116 3rd St SE
Cedar Rapids, Iowa 52401
Political support for full marijuana legalization in Iowa has never been greater.
Five state senators and 16 state representatives, all Democrats, are supporting a campaign to legalize marijuana and regulate it like alcohol. They're joined by more than a dozen local elected officials across the state, including members of the Iowa City and Cedar Rapids city councils, and the Johnson and Linn boards of supervisors.
The case for fully legal marijuana in Iowa is well established, but it's worth briefly revisiting.
Drug enforcement costs the state government tens of millions of dollars each year and is shown to be disproportionately targeted at people of color. Marijuana is much less harmful than alcohol and tobacco. Prohibition deprives Iowans of business opportunities and deprives the state government of millions in potential revenue.
Perhaps most importantly, Iowans support aggressive reform. The portion of Iowans who favor full legalization has grown steadily for years, and topped 50 percent for the first time, according to a Des Moines Register poll last year.
However, Iowans also voted last year to uphold legislative control by Republicans, who oppose full legalization. Iowans back legal weed, but it apparently is not a top-of-mind issue - so far, we haven't been willing to toss out lawmakers who stand in the way.
Fortunately, for common-sense Iowans, potential compromises abound. When your state has some of the nation's worst drug prohibition laws, there's plenty of room for progress short of full legalization.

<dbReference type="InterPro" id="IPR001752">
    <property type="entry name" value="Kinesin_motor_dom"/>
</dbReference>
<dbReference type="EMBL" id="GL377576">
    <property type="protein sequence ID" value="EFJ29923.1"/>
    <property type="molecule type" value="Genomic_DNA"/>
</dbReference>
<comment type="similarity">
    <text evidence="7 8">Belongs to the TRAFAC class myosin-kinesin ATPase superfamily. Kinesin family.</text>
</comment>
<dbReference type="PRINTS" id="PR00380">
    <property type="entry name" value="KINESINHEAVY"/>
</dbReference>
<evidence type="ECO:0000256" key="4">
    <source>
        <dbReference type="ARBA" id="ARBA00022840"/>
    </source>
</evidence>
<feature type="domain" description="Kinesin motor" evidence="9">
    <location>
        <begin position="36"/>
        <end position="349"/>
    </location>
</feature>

State Sen. Joe Bolkcom - the Iowa Legislature's leader at introducing comprehensive marijuana legislation, if not passing it - plans to introduce at least three bills this year to remove restrictions on cannabis use by adults.
Bolkcom's big bill, to establish a retail marijuana program like 15 other states have, should get serious consideration. A Senate committee vote on such a bill, putting lawmakers on record, would be an important development. Still, it's probably a non-starter for the House and the governor.
Democrats also plan to introduce a bill to decriminalize small amounts of marijuana possession, like most states already have done, and expunge Iowans' criminal records. And there will be another bill to allow local governments to decriminalize marijuana possession. Those are more likely to get a thoughtful hearing in the Republican-controlled Legislature.
There's also a wild-card option, which would give Iowans what they want but also provide political cover for conservative policymakers: Lawmakers could propose a constitutional amendment legalizing marijuana, and send it to a statewide referendum for approval.
Marijuana is undefeated at the ballot box in recent history, including a ballot measure last year to legalize marijuana in neighboring South Dakota.
Iowa citizens can't petition for amendments as in some other states; the Legislature has to take the lead. Republicans could make clear they don't support legalization but still support the amendment as a way to let voters decide.
Any of these options, from full legalization to restrained decriminalization, is better than the status quo, which leaves Iowa falling behind our Midwestern peers.
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